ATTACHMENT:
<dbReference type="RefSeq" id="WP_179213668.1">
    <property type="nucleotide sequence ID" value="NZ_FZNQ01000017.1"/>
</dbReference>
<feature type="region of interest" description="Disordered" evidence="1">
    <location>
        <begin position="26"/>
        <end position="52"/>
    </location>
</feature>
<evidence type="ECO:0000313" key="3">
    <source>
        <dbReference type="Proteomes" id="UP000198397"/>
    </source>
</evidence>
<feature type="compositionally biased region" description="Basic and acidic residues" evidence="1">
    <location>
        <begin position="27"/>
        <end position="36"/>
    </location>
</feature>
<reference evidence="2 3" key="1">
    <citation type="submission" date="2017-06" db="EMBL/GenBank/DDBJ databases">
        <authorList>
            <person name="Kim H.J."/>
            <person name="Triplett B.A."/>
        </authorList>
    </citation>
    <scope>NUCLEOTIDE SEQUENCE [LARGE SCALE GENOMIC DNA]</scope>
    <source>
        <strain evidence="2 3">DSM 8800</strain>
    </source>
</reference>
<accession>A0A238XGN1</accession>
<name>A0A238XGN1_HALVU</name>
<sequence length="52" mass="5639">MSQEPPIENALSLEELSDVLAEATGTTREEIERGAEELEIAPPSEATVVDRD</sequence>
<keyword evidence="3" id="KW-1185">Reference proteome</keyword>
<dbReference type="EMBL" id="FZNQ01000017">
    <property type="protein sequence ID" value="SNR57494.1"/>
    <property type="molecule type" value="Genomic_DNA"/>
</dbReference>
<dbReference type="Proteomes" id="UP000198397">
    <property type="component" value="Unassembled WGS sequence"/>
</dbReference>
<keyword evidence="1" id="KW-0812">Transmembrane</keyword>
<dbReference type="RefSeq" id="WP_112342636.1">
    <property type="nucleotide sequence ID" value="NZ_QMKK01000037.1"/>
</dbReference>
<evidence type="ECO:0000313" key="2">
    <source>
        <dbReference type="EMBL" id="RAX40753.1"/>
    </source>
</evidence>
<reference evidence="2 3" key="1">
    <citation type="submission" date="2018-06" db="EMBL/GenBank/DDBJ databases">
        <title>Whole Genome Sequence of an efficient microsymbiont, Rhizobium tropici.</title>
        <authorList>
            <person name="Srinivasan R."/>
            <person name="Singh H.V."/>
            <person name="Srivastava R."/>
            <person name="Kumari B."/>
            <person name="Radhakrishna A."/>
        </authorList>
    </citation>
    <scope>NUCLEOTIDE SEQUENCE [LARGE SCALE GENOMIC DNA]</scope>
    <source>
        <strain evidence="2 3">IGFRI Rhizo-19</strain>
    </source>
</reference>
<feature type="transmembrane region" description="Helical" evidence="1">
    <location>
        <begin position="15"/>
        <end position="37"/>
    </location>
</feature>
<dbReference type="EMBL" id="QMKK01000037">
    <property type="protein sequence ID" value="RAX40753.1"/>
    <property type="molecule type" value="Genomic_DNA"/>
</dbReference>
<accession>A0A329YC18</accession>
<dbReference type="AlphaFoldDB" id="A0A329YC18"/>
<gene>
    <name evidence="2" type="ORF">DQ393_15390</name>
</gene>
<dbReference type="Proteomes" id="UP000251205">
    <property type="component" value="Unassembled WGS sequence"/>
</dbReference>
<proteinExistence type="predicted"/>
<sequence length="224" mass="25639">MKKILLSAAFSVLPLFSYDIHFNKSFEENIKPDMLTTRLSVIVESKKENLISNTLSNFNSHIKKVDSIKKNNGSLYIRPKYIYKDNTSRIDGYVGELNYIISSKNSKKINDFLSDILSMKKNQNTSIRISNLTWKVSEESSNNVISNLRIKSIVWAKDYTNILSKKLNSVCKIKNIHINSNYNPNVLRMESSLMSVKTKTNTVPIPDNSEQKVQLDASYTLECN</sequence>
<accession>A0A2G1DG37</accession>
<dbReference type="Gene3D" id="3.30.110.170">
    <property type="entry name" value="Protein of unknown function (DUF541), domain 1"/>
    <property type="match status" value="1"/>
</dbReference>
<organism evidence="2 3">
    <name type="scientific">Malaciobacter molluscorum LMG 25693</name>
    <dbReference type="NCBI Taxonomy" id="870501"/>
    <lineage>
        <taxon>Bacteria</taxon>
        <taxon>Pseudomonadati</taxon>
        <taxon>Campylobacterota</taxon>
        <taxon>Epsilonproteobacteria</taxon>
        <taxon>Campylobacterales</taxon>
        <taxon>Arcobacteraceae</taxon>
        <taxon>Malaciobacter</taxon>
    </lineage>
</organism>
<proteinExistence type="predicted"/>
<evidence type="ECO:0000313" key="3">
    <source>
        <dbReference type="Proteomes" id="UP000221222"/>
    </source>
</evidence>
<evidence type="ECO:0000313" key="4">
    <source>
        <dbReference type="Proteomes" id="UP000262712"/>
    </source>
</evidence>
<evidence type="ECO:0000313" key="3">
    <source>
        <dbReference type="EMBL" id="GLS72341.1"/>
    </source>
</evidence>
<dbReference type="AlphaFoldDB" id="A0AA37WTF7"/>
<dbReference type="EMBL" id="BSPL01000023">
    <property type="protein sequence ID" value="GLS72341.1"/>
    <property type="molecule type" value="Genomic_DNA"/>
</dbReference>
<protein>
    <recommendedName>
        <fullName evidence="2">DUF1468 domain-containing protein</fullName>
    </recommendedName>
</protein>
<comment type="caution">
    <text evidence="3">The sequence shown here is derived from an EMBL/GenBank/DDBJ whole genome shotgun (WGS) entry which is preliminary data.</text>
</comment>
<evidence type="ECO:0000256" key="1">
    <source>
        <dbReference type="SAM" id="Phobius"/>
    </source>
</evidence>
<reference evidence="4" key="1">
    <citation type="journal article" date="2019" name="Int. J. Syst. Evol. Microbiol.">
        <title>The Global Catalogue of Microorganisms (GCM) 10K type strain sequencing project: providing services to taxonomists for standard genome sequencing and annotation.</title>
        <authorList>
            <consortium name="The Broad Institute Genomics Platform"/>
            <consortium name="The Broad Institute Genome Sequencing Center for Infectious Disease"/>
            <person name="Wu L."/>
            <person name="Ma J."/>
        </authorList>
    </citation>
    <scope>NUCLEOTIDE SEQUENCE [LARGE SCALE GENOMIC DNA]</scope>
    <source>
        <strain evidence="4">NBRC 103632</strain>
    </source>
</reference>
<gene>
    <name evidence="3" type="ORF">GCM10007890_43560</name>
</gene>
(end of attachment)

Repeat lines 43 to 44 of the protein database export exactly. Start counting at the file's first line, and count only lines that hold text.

</dbReference>
<keyword evidence="1" id="KW-0812">Transmembrane</keyword>